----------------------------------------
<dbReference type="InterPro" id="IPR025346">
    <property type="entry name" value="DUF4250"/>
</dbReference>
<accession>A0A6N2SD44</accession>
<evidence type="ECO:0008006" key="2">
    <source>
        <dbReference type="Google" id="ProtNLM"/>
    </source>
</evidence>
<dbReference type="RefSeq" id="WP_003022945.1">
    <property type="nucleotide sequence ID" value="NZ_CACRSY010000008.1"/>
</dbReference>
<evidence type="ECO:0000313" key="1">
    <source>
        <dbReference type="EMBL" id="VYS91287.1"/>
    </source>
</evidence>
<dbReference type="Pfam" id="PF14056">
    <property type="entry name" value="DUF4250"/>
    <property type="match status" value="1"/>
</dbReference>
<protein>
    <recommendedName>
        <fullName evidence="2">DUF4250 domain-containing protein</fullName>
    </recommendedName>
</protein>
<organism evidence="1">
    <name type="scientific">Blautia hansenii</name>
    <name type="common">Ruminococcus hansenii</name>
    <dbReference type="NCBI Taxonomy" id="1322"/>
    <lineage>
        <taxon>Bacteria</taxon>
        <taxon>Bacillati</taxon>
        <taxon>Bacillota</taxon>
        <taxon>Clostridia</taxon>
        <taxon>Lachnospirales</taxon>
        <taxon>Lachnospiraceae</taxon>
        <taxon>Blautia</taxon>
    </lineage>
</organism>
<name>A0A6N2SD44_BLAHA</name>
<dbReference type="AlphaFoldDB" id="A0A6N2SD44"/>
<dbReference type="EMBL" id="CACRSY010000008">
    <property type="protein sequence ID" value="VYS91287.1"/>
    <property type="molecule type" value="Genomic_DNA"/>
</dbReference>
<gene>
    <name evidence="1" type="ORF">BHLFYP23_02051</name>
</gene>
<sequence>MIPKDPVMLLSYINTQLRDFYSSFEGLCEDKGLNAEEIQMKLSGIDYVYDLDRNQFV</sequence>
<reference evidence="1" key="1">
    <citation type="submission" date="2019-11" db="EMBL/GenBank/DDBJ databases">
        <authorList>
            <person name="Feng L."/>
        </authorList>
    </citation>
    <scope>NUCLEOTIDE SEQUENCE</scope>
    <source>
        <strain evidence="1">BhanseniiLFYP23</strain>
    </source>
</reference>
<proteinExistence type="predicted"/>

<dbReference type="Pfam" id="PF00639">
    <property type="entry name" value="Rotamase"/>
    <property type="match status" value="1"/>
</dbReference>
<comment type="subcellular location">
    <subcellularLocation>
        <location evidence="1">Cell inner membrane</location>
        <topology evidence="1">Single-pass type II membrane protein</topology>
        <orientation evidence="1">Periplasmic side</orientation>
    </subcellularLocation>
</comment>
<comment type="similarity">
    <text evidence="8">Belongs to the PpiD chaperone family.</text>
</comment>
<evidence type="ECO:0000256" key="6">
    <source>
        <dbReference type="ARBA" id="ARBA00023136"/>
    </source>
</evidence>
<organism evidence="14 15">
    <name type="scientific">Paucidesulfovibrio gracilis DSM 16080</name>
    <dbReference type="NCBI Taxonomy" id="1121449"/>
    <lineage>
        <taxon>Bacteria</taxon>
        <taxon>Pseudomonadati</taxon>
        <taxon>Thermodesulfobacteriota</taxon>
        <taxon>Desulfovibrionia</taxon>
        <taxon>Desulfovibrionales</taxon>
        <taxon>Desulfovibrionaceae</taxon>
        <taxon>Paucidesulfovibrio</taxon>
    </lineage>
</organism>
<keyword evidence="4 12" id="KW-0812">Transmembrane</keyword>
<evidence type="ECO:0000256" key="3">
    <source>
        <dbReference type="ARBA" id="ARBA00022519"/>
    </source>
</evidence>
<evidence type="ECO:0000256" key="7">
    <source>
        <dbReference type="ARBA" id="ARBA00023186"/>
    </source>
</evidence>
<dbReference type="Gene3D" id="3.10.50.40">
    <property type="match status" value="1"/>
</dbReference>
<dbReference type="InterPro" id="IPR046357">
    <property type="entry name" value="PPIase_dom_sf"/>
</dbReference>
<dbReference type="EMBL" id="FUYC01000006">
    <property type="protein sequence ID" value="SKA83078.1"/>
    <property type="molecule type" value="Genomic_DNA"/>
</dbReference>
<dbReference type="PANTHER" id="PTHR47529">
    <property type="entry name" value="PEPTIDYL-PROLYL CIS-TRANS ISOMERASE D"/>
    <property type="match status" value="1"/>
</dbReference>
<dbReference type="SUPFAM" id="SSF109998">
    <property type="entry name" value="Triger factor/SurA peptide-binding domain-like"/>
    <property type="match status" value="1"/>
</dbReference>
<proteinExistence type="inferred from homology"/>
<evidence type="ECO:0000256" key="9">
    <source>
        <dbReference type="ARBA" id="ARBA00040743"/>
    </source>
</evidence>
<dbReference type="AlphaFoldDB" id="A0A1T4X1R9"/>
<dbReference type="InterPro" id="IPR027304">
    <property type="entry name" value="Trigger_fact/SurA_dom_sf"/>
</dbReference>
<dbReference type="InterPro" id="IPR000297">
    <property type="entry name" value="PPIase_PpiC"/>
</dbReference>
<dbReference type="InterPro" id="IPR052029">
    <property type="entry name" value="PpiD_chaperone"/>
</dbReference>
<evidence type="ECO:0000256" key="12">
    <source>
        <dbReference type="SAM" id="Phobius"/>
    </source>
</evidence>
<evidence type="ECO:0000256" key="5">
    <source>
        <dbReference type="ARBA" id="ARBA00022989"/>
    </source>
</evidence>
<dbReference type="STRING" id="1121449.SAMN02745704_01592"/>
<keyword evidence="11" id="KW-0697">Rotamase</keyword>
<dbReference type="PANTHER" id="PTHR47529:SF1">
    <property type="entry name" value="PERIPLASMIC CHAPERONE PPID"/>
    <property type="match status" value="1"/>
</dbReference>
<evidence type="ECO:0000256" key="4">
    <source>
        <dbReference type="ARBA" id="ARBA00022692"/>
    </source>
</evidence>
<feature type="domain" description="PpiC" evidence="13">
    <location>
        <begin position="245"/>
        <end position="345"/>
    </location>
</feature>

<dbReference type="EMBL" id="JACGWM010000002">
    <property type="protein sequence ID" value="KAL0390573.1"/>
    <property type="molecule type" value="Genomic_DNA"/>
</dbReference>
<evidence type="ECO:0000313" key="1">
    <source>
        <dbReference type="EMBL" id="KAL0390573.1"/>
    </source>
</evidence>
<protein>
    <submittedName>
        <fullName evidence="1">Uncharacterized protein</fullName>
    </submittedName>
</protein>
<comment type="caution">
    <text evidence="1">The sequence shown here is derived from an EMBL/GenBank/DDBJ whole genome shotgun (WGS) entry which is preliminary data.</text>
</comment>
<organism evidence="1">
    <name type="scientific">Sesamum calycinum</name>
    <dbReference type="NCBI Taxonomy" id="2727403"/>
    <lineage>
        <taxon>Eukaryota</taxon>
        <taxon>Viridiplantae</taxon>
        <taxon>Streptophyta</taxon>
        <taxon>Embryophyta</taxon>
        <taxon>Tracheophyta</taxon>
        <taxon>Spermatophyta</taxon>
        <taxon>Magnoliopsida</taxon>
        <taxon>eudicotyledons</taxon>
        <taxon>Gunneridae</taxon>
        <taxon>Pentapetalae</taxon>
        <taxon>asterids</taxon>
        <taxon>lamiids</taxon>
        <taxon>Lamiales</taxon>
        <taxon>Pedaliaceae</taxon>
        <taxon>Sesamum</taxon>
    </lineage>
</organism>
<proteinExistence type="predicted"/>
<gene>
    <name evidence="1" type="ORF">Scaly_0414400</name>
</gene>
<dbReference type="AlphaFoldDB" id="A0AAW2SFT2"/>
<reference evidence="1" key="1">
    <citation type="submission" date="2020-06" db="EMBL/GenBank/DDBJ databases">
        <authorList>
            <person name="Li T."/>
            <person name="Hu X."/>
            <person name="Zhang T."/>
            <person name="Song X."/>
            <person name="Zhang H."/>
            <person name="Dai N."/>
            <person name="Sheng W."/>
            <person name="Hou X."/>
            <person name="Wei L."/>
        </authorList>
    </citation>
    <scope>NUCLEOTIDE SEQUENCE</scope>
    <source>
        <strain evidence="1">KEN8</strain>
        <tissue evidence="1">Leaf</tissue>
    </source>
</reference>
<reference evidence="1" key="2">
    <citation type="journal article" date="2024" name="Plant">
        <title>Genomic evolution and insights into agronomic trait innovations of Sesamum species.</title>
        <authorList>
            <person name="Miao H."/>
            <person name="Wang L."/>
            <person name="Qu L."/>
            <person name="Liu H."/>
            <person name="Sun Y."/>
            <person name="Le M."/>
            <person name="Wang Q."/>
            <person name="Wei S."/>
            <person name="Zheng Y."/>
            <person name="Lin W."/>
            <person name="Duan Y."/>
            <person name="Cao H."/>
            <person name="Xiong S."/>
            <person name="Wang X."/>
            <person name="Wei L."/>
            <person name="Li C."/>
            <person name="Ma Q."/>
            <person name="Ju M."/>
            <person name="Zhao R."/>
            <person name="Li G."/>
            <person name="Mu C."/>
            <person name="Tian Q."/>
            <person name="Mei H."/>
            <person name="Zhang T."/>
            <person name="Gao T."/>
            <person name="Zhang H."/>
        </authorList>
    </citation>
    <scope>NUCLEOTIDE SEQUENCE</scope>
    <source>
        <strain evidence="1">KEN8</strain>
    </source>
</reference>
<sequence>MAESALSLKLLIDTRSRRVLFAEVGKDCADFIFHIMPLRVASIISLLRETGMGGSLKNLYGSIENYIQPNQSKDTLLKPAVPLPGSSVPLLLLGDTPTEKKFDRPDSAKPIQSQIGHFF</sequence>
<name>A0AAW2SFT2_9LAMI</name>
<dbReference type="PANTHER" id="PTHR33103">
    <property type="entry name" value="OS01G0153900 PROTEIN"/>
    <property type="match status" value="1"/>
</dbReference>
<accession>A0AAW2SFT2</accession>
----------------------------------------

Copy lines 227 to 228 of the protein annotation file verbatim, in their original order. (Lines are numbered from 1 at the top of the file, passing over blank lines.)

        <tissue evidence="1">Leaf</tissue>
    </source>